How did the idea that all individuals have certain basic rights come to be widely accepted? How do social and political changes reflecting this belief occur? These are the questions historian and Stanford University Professor Lynn Hunt explores in her 2007 book, translated exclusively in its entirety by Tavaana. Early chapters use examples from 18th century France to show how new trends in literature and art affected socially accepted behavior, influenced new ways of thinking, and propelled political changes. For example, the growing popularity of reading novels helped dissolve barriers between social groups as “individuals…recognized in other people the same passions, sentiments and sympathies as in themselves.” Hunt links this growing sense of empathy for others to the banning of state sponsored torture in France. At the same time, formal proclamations such as the United States’ Declaration of Independence in 1776 and France’s 1789 Declaration of the Rights of Man gave tangible shape to previously unimaginable aspirations. More recently, the 1948 Universal Declaration of Human Rights marked a milestone in modern efforts to extend basic rights. Hunt documents the cascading claims and the eventual granting of rights to different minorities resulting from these formal documents and the “implacable logic” they created. By “drawing on a sense of ‘what is no longer acceptable’ (they helped) make violations all the more inadmissible.”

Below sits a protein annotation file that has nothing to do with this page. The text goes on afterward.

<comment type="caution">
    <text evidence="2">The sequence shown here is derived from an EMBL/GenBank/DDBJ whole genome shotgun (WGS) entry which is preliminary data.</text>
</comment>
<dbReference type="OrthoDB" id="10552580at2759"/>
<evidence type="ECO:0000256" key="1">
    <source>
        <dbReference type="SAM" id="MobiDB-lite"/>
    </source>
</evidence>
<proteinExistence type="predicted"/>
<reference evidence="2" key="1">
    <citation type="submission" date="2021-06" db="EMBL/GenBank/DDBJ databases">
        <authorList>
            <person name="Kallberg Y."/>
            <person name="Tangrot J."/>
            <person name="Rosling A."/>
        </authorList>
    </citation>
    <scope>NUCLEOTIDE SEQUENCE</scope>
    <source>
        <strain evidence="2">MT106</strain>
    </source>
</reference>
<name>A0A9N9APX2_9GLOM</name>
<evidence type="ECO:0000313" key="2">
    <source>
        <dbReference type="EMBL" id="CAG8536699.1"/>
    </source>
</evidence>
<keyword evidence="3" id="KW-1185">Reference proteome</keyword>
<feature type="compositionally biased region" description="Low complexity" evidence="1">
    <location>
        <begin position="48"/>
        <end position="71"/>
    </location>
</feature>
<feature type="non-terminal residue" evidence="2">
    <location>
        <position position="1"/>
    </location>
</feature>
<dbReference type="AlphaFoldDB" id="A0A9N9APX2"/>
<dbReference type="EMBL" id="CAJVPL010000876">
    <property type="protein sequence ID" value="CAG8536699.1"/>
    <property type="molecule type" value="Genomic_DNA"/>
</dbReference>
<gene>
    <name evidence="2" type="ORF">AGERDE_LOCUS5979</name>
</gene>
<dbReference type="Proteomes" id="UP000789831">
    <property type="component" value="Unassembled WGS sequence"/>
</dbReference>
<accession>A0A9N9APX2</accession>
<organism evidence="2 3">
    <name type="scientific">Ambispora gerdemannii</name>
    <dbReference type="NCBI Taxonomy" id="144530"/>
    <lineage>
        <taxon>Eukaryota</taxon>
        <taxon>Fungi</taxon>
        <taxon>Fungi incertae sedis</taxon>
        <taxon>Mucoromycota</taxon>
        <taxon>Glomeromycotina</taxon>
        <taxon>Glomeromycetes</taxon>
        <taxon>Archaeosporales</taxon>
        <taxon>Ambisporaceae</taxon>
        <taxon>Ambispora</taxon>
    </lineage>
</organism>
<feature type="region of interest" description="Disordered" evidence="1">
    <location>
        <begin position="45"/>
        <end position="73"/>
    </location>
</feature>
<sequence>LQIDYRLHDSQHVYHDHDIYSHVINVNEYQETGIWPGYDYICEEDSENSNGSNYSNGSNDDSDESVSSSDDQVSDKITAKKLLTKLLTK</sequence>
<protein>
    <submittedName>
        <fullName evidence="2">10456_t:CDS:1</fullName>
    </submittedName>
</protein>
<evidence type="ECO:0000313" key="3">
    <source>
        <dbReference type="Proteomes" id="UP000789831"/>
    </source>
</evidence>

Empathy and formal documents are not sufficient to secure human rights, however. The book’s final chapters discuss how human rights can be sidelined by narratives stressing nationalism, ideology or national security. The ultimate message, however, is optimistic. By shining a spotlight on the past, Hunt illuminates the ways in which people everywhere can construct more just societies.